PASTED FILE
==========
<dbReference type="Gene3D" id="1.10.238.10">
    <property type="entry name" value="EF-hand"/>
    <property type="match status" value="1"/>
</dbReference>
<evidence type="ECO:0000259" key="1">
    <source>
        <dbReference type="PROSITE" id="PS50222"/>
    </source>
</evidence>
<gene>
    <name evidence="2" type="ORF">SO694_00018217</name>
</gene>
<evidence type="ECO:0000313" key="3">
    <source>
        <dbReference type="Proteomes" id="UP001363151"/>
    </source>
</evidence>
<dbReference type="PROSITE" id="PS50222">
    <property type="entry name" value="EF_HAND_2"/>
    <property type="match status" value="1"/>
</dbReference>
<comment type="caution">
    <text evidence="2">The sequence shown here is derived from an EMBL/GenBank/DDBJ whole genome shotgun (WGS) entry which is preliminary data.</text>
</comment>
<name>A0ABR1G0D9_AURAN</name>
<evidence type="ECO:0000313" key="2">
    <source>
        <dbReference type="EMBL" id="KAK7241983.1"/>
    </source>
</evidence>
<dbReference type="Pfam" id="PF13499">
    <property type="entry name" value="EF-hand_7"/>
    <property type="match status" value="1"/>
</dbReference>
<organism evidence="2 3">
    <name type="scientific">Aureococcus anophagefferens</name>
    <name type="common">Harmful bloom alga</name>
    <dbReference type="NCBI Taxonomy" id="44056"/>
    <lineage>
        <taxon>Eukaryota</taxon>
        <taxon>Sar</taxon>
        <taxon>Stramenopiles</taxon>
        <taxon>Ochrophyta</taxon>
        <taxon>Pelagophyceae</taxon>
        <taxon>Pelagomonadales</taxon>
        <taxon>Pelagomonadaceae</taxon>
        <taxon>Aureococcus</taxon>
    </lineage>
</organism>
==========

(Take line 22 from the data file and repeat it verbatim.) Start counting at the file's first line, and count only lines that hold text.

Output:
<comment type="caution">